Hiring faculty may be a rather complex issue if the applicant does not meet the letter of the minimum qualifications as codified in the Disciplines List. The task force recognized this challenge by recommending that discipline faculty assess and solve the inconsistencies in the application of equivalencies across the colleges. In doing so, colleges must distinguish their role in workforce training.  Many other agencies exist that provide workforce training in addition to the curriculum offered by community colleges, including private colleges, industry associations, occupational groups, and our own economic development not-for-credit programs. What makes us different is that our primary focus is to serve students and help our students achieve their short- and long-term goals and dreams.  This priority often coincides with the needs of industry and serves to grow regional economies, but our primary concern is our students.  Our goal is not only to train future workers to master a skill required by industry, but to additionally train students to communicate, calculate, and think critically, to master the immediate skill set for a job as well as the skills required to advance in a career.  This broader focus distinguishes our collegiate-based system from other training programs.  Of course, our not-for-credit courses may be beneficial to industry since they may not require the same curricular review or instructors who meet minimum qualifications and therefore may be more responsive to short term needs of industry.

For credit and noncredit instruction, colleges must employ instructors who not only have mastered the scope of a field – either a degree with a specific discipline focus or a number of years working in industry – but can also communicate to students the content and importance of that discipline knowledge, how it relates to other areas of study, how that knowledge can be applied in a variety of fields, and ultimately how the discipline relates to the fabric of society, which is the general education component of any degree.

To assist in addressing these challenges, the ASCCC is facilitating the creation of discipline specific guidelines that may be used locally to allow potential new employees to demonstrate they have qualifications that are at least equal to the minimum qualifications.  In this area, faculty can work to clarify and perhaps find commonality among the colleges to better serve our students as regions and as a system.  This effort must happen in conjunction with the other initiatives we are pursuing and may be the fastest to accomplish.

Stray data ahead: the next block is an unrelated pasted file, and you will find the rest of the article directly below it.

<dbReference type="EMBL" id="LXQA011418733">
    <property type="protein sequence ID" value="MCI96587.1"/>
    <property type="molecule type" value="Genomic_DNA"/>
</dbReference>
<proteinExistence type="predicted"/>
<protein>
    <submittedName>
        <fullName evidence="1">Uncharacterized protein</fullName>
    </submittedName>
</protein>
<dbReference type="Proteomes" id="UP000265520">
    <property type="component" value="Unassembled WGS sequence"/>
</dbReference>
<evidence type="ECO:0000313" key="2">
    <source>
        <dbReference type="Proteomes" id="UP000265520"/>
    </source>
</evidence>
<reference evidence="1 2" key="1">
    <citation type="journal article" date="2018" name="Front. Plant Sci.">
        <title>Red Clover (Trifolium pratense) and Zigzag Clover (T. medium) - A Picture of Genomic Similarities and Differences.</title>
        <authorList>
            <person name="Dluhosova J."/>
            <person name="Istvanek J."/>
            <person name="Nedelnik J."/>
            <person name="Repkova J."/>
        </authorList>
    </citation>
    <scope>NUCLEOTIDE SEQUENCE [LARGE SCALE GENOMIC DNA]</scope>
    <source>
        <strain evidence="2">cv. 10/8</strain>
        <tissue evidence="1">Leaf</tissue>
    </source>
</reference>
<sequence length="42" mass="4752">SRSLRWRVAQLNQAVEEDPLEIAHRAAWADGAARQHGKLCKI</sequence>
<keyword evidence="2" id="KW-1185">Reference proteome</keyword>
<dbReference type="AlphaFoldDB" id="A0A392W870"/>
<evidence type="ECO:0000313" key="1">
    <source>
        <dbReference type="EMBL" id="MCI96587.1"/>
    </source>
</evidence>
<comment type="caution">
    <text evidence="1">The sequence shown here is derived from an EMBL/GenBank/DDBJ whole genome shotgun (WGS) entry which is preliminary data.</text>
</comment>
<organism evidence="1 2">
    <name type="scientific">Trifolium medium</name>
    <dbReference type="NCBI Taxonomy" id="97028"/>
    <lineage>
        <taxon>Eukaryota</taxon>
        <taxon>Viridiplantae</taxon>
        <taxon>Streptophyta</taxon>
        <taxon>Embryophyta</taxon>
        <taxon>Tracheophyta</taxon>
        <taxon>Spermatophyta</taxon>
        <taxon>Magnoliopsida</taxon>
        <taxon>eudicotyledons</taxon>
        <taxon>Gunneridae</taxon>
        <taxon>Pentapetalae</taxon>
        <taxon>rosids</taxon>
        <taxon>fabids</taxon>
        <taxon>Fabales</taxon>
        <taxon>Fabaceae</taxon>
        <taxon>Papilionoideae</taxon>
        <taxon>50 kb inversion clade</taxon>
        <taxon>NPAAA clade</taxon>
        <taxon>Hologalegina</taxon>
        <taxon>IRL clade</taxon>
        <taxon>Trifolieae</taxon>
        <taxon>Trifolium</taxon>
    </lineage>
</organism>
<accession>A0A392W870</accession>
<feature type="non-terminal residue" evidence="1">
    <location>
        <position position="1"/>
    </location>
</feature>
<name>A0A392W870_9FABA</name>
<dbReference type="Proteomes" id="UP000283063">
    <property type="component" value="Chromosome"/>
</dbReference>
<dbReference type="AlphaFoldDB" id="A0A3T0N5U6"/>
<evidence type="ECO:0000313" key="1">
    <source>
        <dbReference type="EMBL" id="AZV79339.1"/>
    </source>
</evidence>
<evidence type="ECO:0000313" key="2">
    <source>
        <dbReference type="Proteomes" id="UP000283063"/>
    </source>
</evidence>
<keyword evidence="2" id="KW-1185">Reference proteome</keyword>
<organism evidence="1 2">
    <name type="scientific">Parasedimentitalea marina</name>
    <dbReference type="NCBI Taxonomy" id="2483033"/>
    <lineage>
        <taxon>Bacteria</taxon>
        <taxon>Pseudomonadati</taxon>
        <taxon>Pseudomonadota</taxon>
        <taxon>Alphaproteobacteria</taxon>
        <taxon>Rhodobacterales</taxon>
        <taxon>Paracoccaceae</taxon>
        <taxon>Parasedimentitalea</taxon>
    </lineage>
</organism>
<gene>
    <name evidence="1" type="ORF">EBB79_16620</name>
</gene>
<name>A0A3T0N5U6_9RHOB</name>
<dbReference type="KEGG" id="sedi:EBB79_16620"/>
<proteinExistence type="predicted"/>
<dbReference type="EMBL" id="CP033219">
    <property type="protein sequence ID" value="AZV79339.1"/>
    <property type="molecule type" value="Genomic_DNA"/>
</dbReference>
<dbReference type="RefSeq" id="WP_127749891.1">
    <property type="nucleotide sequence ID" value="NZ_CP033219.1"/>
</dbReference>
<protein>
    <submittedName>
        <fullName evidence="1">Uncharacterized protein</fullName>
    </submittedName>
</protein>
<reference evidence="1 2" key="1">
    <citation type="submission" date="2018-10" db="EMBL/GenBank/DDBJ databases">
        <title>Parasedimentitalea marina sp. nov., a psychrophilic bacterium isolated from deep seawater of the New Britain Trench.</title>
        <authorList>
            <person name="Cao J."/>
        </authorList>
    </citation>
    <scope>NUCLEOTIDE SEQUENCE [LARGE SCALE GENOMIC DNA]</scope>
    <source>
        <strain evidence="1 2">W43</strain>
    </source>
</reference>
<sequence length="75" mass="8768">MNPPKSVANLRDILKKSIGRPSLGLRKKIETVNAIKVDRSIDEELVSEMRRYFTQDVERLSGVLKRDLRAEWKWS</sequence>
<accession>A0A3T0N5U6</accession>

To begin to address the needs related to minimum qualifications, the ASCCC Standards and Practices Committee will undertake the following actions:  First, CID Discipline Input Group meetings are scheduled for April 8 for the disciplines of real estate, paralegal, environmental control technology, industrial systems technology, water and wastewater technology, and machining and machine tools.  These meetings will provide an excellent opportunity to engage practitioners regarding minimum qualifications and perhaps find some commonality regarding when and how equivalency is determined for a discipline.  Secondly, a webinar is scheduled for April 13 to clarify the scope of the issues and clarify what is and is not permissible with respect to the minimum qualifications and equivalency.  Third, a presentation is scheduled for the ASCCC plenary session that overlaps with the CIOs, CSSOs, and CCCAOE.  This event offers a prime opportunity to engage several constituencies and collect feedback.  Lastly, a meeting regarding these issues is planned for May 5 in conjunction with the CTE Leadership Institute in Anaheim.  The ASCCC invites all interested parties to join in this conversation as we work to improve our service to students. 

April 8: Discipline Input Groups for CTE Disciplines, April 8 https://c-id.net/dig_mtg.html

April 13:  Webinar regarding equivalency practices and minimum qualifications http://asccc.org/content/faculty-minimum-qualifications-brown-bag-lunch-2016-04-13-190000

April 21:  ASCCC Plenary Session Presentation  http://www.asccc.org/events/2016-04-21-150000-2016-04-23-230000/2016-spring-plenary-session

May 5:  One day in person event in Anaheim prior to the CTE Leadership Institute  http://www.asccc.org/events/2016-05-06-150000-2016-05-08-000000/2016-cte-leadership-academy